Interconnect and colocation provider Equinix has been broadening out its formerly direct model over the last two years. While the strategy was ad hoc at first, it has become increasingly disciplined, with more emphasis on partners who can build a solution on top of Equinix’s interconnect capabilities.
Equinix has recently drawn media buzz for its $3.6 billion acquisition of Verizon data centres in the U.S. and Latin America, which just closed today. However, while this deal will significantly enhance Equinix’s colocation capabilities, that isn’t what they want from their channel.
“We have been clear from the middle of last year that we don’t want colo resellers,” said Dick O’Hara, Senior Director, Worldwide Partner Programs at Equinix. “We can do that ourselves. We want solution resellers, who understand what they are trying to deliver for your customers, and who can best leverage our facilities and interconnects to build a solution that encompasses those things together.” For instance, Equinix just launched a partnership with enterprise cloud solution provider Unitas Global, which combines Unitas Global’s managed cloud design and deployment services together with Equinix’s colocation and interconnection solutions, including Performance Hub and Equinix Cloud Exchange.
O’Hara said that Equinix has now had twelve consecutive quarters of growth with the partner community, although not all of that has been with a systematic strategy.
“It goes back to when we attempted to become channel friendly,” he said. “At the beginning of that, three years ago, it was really the Wild West when it came to channel. If you had a heartbeat and Web access you could be a partner. Q2 of 2015 was when we started to put some definition about what we were doing together, and we introduced a standardized partner program across the globe in March 2015.”
O’Hara said the partnering philosophy has shifted since the program as well.
‘After starting with the Wild West, with the program we went to swim lanes, where we wanted partners in specific lanes,” he said. “Now it’s much more about partnering the way you want to partner.”
O’Hara acknowledged, however, that there is still some friction with some of their direct people.
“It’s often very difficult to move a historically direct company into working with partners,” he said. “It’s still a challenge. There are a lot of legacy folks who you have to train every time they work with a partner.”
In addition to Equinix’s base with large alliance partners, MSPs have become a significant part of their channel, as well as traditional resellers like New Signature, and former telco agents.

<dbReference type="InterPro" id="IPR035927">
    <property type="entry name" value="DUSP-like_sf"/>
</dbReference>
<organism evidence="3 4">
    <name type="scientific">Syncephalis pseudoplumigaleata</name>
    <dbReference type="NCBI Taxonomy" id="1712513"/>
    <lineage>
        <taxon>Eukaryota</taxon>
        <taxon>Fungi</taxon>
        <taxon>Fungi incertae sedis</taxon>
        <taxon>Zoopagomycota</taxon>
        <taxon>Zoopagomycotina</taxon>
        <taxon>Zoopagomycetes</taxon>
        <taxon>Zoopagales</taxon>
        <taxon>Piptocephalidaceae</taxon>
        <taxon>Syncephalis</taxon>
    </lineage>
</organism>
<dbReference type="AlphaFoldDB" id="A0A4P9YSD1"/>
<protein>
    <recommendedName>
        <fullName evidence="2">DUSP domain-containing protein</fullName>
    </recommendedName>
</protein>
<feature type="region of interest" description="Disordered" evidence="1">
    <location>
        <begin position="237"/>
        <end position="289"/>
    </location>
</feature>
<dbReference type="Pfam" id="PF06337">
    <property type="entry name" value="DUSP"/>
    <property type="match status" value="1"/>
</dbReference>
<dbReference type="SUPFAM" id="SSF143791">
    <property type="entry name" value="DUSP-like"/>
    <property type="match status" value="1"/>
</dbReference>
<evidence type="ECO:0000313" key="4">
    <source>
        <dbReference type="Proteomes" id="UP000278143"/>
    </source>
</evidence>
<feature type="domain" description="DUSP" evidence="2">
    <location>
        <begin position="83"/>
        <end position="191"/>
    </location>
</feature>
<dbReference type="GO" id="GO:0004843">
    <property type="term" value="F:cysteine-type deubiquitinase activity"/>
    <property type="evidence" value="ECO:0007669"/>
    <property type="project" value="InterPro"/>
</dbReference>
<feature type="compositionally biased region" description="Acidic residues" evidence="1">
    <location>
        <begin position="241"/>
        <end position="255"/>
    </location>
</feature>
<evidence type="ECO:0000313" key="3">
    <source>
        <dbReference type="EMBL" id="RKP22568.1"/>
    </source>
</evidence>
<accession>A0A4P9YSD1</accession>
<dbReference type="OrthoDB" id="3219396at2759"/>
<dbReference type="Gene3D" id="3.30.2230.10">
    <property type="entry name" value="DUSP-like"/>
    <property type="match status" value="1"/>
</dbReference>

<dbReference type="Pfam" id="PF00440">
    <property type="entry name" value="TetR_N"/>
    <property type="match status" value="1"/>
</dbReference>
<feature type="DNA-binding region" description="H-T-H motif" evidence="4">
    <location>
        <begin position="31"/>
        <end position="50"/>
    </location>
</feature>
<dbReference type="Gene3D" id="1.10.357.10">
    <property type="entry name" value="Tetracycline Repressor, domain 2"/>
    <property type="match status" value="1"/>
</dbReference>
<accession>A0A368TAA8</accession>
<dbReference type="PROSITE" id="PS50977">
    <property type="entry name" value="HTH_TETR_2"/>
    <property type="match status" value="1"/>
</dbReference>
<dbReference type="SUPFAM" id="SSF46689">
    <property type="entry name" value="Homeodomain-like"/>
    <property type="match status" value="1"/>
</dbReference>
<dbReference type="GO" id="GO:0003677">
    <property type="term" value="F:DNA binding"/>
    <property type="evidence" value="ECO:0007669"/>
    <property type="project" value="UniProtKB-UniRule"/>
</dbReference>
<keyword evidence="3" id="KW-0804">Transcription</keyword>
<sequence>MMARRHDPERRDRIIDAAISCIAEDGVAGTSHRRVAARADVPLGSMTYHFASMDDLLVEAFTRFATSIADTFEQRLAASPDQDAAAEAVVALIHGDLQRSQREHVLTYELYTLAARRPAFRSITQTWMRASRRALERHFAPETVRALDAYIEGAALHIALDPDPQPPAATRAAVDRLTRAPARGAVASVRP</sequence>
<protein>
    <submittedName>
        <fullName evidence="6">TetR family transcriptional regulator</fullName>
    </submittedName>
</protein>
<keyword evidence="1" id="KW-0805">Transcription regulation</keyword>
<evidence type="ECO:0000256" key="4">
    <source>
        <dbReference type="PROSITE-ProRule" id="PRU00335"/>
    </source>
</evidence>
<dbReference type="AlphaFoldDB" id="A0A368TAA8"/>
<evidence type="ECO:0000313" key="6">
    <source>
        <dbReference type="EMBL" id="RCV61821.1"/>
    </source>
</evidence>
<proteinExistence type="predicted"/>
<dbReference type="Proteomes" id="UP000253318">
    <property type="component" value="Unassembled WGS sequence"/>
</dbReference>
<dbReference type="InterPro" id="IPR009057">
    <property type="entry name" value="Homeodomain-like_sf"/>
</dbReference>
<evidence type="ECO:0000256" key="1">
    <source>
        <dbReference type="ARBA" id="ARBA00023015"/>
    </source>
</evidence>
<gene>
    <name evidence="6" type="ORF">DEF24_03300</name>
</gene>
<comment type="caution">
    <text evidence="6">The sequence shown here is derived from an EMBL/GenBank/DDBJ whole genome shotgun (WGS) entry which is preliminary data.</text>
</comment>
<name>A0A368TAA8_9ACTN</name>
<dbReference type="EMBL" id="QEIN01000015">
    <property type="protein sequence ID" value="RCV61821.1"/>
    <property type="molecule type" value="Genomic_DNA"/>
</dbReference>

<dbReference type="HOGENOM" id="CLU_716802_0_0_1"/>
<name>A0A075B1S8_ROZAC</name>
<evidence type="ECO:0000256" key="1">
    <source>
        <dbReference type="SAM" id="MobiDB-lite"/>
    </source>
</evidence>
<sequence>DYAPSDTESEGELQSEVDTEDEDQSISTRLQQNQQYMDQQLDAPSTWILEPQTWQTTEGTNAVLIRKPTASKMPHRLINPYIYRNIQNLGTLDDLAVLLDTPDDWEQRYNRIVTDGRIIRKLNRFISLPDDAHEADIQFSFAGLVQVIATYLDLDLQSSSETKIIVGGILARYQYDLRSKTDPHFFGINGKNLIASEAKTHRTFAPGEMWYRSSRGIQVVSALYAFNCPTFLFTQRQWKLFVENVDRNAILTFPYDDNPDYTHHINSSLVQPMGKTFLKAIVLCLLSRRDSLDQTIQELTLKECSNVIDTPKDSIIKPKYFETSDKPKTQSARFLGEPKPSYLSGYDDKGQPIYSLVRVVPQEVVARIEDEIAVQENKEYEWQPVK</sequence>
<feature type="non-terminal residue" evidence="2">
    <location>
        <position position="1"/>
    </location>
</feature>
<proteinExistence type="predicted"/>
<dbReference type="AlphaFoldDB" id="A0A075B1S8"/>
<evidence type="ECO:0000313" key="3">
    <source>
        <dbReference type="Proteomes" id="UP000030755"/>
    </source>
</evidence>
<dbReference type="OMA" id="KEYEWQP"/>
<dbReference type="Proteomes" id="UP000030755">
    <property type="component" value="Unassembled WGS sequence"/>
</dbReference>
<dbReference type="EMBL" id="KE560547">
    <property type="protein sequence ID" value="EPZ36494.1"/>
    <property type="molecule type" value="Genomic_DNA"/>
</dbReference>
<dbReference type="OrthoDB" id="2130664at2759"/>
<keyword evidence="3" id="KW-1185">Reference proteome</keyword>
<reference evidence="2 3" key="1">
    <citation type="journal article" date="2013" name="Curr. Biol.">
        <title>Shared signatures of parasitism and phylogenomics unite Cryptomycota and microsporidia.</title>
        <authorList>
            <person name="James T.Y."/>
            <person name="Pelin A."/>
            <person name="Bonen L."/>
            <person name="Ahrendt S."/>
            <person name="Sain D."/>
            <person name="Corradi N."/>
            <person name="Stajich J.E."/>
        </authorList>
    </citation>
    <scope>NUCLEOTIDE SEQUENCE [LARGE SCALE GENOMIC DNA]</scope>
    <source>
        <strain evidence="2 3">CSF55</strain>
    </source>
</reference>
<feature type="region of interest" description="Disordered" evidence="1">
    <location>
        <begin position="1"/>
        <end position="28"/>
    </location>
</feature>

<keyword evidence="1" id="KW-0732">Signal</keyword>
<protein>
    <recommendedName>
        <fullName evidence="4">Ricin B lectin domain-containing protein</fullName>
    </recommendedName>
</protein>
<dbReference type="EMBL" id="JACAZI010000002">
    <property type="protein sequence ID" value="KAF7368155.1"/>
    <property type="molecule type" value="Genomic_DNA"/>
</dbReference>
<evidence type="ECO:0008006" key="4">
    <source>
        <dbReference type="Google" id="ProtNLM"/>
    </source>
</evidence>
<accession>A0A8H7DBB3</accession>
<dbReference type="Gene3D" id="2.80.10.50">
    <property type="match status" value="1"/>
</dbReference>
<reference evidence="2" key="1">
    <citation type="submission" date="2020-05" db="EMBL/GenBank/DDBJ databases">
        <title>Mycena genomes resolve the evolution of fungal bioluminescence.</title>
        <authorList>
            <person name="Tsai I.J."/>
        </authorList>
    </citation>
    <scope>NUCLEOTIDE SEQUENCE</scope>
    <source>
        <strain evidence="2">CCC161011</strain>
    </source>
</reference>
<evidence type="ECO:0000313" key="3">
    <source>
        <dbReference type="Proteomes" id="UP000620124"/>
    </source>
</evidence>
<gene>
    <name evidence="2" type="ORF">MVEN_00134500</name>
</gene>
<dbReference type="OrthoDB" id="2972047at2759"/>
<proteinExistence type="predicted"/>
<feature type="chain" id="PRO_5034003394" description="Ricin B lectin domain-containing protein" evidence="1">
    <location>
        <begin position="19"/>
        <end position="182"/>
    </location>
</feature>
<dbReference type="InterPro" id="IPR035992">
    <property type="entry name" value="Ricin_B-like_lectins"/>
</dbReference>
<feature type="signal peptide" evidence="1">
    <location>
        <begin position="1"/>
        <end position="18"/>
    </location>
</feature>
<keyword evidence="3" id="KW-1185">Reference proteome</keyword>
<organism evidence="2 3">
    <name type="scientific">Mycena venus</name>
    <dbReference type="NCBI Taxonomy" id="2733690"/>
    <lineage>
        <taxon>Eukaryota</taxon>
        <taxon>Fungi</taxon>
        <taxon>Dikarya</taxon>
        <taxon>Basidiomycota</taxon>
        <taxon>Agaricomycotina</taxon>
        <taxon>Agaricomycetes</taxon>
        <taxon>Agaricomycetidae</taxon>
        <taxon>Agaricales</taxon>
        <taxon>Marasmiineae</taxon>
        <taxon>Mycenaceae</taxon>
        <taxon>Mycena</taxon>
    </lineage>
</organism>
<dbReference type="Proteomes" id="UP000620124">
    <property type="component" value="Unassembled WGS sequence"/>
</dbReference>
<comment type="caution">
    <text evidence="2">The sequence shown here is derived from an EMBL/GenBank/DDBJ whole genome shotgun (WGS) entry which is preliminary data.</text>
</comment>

“We have an agent community that was historically telecom, but which started to get into cloud and colo more recently,” O’Hara said. “They have been a great lead engine for hundreds of colo opportunities, but if we train them to ask a few more questions, instead of bring us a colo opportunity, they bring an end-to-end solutions opportunity, so we aren’t just selling space and power. Everybody wins.”
The amount of business done through partners is relatively small, but it is significant in new logo acquisition.
“16 per cent of new bookings this fiscal year were channel, up from 15 per cent last year, but 40 per cent of new logos came through channel partners,” O’Hara said. “That’s extremely significant because the company is laser-focused on new logos. New logo customers may only start with a revenue stream of a few thousand a month, but down the road, it’s a lot more. We really believe in a ‘land and expand’ strategy. So given this, it’s likely that our channel business will do nothing but accelerate.”
O’Hara said that even referrals brought to them by partners close at a comparatively high rate.
“I’ve been at companies where a five per cent close rate on opportunities brought to us by partners was very good news,” he said. “We close closer to 30 per cent of opportunities brought to us by partners.”
O’Hara said the case for interconnectivity makes increasing sense for their customer base, where more than 80 per cent are in ore than one metro area – and 58 per cent are in three regions – typically Americas, Europe and APAC . That changing nature of customer demand is increasing the emphasis on partner ability to go beyond colo.
“Customers don’t look at Equinix any more as just a place to put their IT infrastructure,” he said. “It’s more an interconnectivity story involving clouds, locations and people. I just listened to a Gartner webinar for our internal folks, and there was a strong emphasis on customers today wanting to get out of the data centre. That’s when you get to tell the interconnect story. And for the partner community, it’s about the growing opportunity to meet more of your customers’ needs.”